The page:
Oil prices edge higher on continued production outages
Oil futures edged higher Tuesday, with the global benchmark tapping highs near the $80-a-barrel threshold, as strikes by workers in Norway and Gabon added to global production outages.
August West Texas Intermediate crude CLQ8, +0.16% tacked on 15 cents, or 0.2%, to $74 a barrel on the New York Mercantile Exchange. September Brent crude LCOU8, +0.94% the global benchmark, climbed by 57 cents, or 0.7%, to $78.64 a barrel on the ICE Futures Europe exchange, after climbing to as high as $79.51.
“Supply risk continues to be a major driver of both short and long-term price movements as the market assesses the degree to which renewed U.S. sanctions against Iran will halt Iranian oil exports,” said Robbie Fraser, commodity analyst at Schneider Electric. “While countries have technically been given a November 4th deadline by the U.S. to halt Iranian imports, present issues surrounding cargo insurance and long-term contract terms are already impacting flows.”
During a meeting last month, Organization of the Petroleum Exporting Countries agreed to lift output globally by 1 million barrels a day to help counteract lost barrels from Venezuela and Iran, where the U.S. has pulled out of a nuclear agreement and threatened to reimpose sanctions targeting Tehran’s oil exports.
Contributing to supply concerns, a strike by oil workers in Norway forced the shut in of 23,000 barrels a day of crude and 3,500 barrels a day of natural-gas liquids, said Robert Yawger, director for energy at Mizuho Securities U.S.A., in a note. A strike in Gabon was expected to take 54,000 barrels a day of production offline, according to JBC Energy. That adds to continued outages in Libya and Canada.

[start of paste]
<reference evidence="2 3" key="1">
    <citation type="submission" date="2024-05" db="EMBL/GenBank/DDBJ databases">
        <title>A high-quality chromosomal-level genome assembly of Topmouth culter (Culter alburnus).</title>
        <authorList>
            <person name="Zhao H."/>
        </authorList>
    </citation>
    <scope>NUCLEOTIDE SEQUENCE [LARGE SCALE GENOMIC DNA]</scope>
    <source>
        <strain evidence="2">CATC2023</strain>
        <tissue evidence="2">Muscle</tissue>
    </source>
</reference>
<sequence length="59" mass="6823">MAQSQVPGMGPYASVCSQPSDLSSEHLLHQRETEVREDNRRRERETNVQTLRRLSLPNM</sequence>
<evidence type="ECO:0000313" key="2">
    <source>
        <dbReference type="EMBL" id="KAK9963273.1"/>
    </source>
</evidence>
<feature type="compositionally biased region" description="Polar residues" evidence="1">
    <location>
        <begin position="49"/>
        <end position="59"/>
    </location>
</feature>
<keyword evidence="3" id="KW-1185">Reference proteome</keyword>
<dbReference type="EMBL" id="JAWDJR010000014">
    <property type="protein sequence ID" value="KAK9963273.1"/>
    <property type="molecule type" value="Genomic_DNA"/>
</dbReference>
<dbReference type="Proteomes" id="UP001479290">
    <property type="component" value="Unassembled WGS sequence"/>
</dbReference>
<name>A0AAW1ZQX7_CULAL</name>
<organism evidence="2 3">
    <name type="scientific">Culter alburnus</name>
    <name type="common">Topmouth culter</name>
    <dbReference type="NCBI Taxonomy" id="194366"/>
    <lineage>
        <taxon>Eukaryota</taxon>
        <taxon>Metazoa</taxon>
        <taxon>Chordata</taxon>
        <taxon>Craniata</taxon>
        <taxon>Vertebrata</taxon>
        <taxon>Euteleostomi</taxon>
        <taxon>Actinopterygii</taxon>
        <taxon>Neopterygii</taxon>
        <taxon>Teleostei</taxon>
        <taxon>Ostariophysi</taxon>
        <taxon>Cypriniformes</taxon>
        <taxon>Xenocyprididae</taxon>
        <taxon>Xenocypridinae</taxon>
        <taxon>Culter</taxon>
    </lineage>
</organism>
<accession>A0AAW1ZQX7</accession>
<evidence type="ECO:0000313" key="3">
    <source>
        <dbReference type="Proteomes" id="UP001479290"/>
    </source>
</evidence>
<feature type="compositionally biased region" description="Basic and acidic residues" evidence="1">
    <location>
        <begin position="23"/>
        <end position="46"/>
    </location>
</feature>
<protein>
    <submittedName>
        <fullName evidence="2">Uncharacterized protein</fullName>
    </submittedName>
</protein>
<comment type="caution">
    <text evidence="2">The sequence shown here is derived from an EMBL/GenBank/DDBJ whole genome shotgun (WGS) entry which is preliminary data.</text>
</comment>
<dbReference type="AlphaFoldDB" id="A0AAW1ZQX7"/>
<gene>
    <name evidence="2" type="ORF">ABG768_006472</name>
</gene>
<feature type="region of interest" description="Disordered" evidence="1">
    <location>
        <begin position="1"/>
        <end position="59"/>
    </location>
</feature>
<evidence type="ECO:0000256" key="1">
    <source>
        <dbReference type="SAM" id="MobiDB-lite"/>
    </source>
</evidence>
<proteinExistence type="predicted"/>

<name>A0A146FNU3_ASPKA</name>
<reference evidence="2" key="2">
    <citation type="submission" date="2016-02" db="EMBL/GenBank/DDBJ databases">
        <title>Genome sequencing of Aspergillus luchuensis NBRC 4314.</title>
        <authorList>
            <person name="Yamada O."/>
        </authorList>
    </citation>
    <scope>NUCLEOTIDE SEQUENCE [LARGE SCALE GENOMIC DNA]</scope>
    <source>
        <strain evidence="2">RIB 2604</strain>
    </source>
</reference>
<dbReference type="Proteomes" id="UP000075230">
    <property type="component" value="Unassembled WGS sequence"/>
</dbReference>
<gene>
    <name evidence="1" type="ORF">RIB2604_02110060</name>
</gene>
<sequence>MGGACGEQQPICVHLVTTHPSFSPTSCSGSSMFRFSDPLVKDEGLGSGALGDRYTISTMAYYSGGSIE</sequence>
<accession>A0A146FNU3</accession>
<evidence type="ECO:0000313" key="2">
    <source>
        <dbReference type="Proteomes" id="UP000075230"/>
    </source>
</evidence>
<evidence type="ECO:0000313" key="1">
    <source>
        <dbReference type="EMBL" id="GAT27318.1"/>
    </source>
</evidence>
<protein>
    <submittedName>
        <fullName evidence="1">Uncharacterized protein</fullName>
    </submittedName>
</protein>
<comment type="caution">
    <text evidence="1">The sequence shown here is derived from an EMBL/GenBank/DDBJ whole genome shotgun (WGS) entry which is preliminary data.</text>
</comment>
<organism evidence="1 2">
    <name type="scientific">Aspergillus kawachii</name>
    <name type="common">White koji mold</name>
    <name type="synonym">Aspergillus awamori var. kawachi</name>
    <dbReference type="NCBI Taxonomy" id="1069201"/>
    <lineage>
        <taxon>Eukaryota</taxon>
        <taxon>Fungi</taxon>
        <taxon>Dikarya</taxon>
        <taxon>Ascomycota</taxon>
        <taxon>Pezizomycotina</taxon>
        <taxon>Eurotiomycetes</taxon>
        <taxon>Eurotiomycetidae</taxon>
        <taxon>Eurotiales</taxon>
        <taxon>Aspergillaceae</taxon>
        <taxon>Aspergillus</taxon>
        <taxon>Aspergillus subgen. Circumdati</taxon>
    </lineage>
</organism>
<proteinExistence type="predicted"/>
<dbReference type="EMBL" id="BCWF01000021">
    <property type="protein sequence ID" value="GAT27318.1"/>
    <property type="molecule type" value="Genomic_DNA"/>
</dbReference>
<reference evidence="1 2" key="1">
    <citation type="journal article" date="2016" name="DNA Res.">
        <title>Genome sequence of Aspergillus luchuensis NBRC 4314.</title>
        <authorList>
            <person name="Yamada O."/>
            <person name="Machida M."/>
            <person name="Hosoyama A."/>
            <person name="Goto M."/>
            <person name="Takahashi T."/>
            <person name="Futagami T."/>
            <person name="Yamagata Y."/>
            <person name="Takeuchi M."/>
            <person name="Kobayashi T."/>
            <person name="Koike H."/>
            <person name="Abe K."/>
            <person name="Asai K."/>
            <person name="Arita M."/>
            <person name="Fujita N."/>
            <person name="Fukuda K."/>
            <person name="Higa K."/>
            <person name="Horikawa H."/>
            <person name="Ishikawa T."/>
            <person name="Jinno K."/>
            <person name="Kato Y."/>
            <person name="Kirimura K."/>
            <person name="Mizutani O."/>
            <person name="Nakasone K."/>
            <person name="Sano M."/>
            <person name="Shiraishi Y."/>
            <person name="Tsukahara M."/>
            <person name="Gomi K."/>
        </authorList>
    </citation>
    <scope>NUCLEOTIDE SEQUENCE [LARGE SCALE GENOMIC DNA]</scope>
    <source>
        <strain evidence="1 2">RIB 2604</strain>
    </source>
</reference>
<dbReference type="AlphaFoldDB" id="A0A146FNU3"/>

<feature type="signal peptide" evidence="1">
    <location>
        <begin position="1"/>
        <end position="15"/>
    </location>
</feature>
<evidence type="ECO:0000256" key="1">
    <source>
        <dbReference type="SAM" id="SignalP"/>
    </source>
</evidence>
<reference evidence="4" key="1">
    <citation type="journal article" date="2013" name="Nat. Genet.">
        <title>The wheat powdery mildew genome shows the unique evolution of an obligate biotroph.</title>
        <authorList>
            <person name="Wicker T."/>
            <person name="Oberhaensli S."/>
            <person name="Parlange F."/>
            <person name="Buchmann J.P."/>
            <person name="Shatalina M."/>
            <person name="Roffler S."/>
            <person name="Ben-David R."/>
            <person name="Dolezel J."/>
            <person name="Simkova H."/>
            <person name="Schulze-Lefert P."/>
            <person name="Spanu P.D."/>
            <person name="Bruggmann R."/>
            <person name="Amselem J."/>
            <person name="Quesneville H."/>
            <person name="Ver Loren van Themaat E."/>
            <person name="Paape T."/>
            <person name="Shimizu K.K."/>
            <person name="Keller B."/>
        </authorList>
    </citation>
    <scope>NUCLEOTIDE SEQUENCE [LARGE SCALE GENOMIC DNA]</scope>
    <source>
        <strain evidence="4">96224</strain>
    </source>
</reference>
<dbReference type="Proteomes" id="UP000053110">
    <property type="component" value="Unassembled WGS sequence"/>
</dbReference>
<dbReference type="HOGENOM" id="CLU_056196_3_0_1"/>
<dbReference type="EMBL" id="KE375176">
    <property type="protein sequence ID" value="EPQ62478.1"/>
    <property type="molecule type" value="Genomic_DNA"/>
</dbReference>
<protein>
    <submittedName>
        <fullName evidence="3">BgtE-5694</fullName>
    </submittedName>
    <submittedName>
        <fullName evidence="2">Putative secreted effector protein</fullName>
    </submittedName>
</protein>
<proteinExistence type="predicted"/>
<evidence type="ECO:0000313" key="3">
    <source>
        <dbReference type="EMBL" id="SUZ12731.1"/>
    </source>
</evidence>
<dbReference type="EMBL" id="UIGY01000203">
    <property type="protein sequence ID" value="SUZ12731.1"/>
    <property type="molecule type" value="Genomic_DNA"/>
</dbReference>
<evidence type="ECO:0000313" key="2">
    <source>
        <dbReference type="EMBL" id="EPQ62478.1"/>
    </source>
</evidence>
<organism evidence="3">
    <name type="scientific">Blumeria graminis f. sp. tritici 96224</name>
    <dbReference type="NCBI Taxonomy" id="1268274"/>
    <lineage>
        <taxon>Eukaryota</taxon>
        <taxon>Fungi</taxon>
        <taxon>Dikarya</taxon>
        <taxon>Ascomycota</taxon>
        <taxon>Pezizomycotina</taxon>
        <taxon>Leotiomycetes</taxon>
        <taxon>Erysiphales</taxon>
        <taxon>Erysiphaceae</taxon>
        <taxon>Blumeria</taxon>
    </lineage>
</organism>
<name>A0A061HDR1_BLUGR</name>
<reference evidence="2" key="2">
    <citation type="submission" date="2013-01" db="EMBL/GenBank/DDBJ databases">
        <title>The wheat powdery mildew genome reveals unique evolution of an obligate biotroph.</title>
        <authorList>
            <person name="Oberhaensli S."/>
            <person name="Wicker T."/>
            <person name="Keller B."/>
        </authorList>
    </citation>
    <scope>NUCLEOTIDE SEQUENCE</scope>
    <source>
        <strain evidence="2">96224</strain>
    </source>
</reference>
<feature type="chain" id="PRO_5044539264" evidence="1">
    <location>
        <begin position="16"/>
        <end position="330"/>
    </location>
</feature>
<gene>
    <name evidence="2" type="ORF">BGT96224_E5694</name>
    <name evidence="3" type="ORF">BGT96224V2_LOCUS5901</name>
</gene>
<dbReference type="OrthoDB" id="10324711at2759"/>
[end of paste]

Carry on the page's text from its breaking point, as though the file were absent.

Output in Libya amounts to 527,000 a barrel, said analysts at Commerzbank, citing the director of the state oil company, which is less than half its February level. And output is set to decline further due to the closure of key oil terminals, they said, in a note. An outage at a production facility in Canada that isn’t expected to return to full utilization until midmonth has taken another 360,000 barrels a day offline.
Given the disruption to Libyan output in the first half of 2018, as well as the Canadian Syncrude outage and “perceived severity of U.S. policy toward Iran,” analysts at Barclays raised their expectations for Brent crude in the second half of the year to $73 a barrel, from $70 a barrel. They also lifted the outlook for 2019 Brent prices to $71 from $65.
In other energy trade, August gasoline RBQ8, +0.60% rose 0.2% to $2.153 a gallon, while August heating oil HOQ8, +1.01% was up 1% at 2.216 a gallon. August natural gas NGQ18, -0.92% fell 1% to $2.801 per million British thermal units.
For oil, “while the supply risk skews considerably bullish, demand still offers some potential downside risk in the face of rising consumer prices and potential escalations to trade barriers between the U.S. and China among others,” said Fraser. “For now though, the risk to oil prices from trade policy appears to be largely in step with the economy at large.”
The EIA will release its monthly Short-term Energy Outlook report later Tuesday. Monthly oil reports are due from OPEC on Wednesday and from the International Energy Agency Thursday.
Separately, the EIA Wednesday will issue weekly data on U.S. petroleum supplies, with analysts polled by S&P Global Platts forecasting a drop of 4.8 million barrels in last week’s crude stockpiles.
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